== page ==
By Mr. Dan Ogilvie
In many paintings of the lamentation of Christ, amongst the bowed heads of the mourners, you may find a solitary grief stricken figure looking out at you, the viewer. The purpose of this solitary viewer is to turn the scene from a simple recording of an event into something the viewer can emphasise with. We can see the emotion on the face of this figure, and therefore we also can share in his grief. The figure is a ‘way in’ to the painting.
I often feel that the aria Nessun Dorma performs the same function in opera. How many of us, I wonder, have started to explore opera because of hearing a rendition of that song, perhaps by Luciano Pavarotti, Russell Watson, Al Martino or Mario Lanzo. I know, in my case, it was hearing Jussi Bjorling sing it that introduced to me, firstly further arias of his, but then full operas: he and his soaring version of that aria, was my ‘way in’ to opera.
I have always maintained affection for Turandot. In some ways I sort of collected Nessuns, from the plaintive but underpowered Miguel Fleta to the ridiculously long-held last note of Xiaojun Deng. But complete performances have always disappointed – I thought that this was, perhaps, an opera that has to be heard live – you have to be there to be wrapped up in its violent and rather unpleasant plot (the frustratingly brief extracts of Giovanni Martinelli or Daniele Barioni, live, perhaps endorse this). Even the complete recording of Jussi Bjorling failed to catch my imagination, even though there is some glorious singing to be found there.
So it was more for completeness that I bought the complete studio recording of Turandot with Francesco Merli, Gina Cigna and Magda Olivero. Let me tell you, once you have bought this recording, there is no need to buy any other. It is stunning, so much so (and I will honestly admit this) I have repeatedly played the Ping, Pang and Pong act, so well performed as it is, something I sometimes skip or use as an excuse to get a glass of wine.
This recording was not my first introduction to Francesco Merli, but it cemented for me what an astonishing tenor he was.
Here is the Signor Ascolta… Non Piangere Lui from that recording. Be prepared to have your breath taken away.
Merli’s voice is dark, even sonorous, but never unwieldy. Listen in the Non Piangere to him waiver his voice at the end of ‘questo’. Are we now in any doubt that this apparently heartless man loves Lui. And for such a dark baritonal voice the top notes ring out and are generously held, but not just because of playing to the crowd. Turandot is going to accept his challenge – he will make sure of that.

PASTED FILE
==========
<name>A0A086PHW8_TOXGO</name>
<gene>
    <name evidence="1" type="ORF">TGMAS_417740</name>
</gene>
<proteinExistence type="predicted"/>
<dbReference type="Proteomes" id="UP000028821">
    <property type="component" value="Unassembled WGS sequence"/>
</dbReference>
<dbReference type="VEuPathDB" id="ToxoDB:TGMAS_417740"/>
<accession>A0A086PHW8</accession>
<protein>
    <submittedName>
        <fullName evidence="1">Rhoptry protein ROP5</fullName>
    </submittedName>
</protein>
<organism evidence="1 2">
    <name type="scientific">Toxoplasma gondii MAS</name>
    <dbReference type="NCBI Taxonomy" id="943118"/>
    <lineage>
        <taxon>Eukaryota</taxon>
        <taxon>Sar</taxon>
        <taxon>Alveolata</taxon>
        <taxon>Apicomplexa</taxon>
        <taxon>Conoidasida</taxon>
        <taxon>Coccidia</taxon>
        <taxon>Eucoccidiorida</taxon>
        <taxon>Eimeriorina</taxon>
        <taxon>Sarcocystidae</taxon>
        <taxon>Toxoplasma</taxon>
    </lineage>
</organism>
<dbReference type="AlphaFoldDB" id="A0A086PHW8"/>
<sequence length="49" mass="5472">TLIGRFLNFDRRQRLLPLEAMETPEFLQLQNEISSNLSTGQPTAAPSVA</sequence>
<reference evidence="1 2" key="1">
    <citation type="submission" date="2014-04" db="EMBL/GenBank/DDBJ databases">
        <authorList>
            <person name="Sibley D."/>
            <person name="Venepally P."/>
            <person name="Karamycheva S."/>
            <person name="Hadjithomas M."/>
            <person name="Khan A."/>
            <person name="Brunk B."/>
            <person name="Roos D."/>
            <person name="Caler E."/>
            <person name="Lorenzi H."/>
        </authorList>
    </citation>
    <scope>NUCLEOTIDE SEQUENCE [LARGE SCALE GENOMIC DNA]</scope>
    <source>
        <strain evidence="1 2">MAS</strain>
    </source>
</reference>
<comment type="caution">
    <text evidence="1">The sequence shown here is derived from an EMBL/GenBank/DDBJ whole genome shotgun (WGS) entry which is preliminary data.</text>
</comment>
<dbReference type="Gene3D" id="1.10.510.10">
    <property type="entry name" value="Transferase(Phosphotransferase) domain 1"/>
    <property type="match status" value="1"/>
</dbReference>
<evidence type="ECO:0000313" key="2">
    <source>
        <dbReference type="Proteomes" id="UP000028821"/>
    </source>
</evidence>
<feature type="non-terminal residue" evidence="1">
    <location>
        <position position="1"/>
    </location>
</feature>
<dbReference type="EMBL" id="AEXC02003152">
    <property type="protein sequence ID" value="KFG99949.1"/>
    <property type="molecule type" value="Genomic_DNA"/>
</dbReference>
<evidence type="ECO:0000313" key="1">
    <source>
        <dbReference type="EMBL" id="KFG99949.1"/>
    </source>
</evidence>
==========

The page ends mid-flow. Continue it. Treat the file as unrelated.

Perhaps Rosa Ponselle, slightly indirectly, should introduce my next extract:
‘You know, I don’t even remember Merli singing Gioconda at all… All I remember singing with him was L’amore dei tre re: that was unforgettable, even the rehearsals… Whew! I forgot myself around him, even in the rehearsals. I was a bad girl;…’
Unfortunately I cannot find that duet on-line, but here is Cielo e Mar from Gioconda, lest the rest of us should forget.
We are now in no doubt this voice is a true tenor voice. We can hear that agility again, he caresses the words; the phrasing is immaculate.
Why is Merli not mentioned in the same pantheon as Lauri-Volpi or Martinelli or Gigli? Well, he was unlucky with his roles at the Metropolitan (ill-health) and at Covent Garden (which is graveyard for many singers who do not fit the British sensibilities of the particular time) which restricted his fame to within Italy, with La Scala his base. But luckily there are quite a few recordings of his to be found.
Stella Roman has hailed Merli as the greatest Otello she ever appeared with, and as her partners included Vinay, Pertile and Martinelli, we should take note. It would be remiss of me to not include something from that work here.
Ms. Roman, you have a point. Tell me, gentle reader, are you not breathing a little quicker after listening to that – it is stunning piece of singing. And the words are sung, not shouted: the words are deeply felt; this is truly the singing of a broken man. Even in the last note of defiance do you hear him sharpen the note slightly, giving it an edge, a little bit of extra ferocity.
I always think, with the demanding repertoire that Merli sings, there has to be a sort of saving of resources for that last note. How many tenors have you seen hang around the back of the stage letting the chorus do all the work until running quickly to the front to deliver the final note of Di Quella Pira (let alone reprise it!). Merli has such surety in his voice and such technique he never feels the need to ‘save himself’. Listen to this aria from Guillaume Tell – those notes, given so freely, would shatter rock, let alone the odd chandelier or two.
Let me finish with an aria from La Forza del Destino that I believe encapsulates everything that is great about this singer. It is so easy for a singer such as this, with such weight of voice at his command, to go ‘over the top’, to ‘play to the gallery’. That can, of course, be exciting, and don’t think there isn’t a place for it. But Merli manages to be refined, yet at the same time exciting and emotional. He does not abuse the words and music, he heightens them. He is, truly, a great singer.